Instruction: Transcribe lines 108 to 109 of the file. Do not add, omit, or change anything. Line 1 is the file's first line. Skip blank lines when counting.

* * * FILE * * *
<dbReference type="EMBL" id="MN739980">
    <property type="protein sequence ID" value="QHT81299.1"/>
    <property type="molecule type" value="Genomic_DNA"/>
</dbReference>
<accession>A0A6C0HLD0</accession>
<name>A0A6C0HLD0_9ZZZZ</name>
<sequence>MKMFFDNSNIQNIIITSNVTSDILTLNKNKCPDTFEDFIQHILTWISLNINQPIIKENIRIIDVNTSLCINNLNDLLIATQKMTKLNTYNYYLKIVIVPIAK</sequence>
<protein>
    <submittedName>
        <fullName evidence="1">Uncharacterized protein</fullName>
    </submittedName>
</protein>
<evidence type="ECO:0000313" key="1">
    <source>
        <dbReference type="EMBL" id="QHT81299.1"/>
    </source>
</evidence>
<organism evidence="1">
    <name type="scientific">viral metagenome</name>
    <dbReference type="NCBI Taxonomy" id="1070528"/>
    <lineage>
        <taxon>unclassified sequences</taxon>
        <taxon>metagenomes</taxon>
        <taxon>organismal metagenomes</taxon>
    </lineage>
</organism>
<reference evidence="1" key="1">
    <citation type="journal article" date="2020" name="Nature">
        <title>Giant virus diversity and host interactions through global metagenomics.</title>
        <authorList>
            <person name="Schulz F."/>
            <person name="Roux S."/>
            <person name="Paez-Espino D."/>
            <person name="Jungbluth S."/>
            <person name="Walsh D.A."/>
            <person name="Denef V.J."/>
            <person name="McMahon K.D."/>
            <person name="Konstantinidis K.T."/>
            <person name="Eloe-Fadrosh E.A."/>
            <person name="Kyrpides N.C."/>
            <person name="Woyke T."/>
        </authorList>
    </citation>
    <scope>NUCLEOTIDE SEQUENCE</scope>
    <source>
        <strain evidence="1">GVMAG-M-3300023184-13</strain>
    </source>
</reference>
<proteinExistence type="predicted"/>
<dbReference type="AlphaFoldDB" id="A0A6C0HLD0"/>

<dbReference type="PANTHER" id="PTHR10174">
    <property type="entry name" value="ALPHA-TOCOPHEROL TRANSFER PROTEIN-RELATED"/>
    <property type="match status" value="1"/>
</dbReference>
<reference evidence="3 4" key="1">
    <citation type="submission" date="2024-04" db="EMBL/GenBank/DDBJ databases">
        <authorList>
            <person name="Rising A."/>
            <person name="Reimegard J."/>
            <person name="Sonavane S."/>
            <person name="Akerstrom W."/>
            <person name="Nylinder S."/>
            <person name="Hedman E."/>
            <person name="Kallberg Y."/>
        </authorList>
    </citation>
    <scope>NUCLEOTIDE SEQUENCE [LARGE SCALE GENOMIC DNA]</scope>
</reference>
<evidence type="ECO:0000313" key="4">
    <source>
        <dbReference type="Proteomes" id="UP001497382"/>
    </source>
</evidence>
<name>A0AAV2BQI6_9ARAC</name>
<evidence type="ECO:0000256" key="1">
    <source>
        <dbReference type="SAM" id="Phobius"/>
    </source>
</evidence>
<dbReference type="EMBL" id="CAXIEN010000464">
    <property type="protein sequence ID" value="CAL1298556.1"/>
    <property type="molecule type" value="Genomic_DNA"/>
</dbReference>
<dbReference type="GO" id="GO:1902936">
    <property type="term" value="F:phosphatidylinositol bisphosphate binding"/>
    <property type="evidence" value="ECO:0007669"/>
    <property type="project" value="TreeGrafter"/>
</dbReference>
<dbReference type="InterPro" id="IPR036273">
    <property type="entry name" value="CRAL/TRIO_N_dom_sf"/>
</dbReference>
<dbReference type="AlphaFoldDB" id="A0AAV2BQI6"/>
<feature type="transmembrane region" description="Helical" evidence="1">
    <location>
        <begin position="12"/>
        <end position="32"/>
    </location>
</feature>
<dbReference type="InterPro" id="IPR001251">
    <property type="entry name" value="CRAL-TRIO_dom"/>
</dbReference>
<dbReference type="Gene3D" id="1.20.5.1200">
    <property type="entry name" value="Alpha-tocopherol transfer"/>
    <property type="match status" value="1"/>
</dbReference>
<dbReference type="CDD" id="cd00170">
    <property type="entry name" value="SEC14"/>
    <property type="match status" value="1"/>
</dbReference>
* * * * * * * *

    <property type="match status" value="1"/>
</dbReference>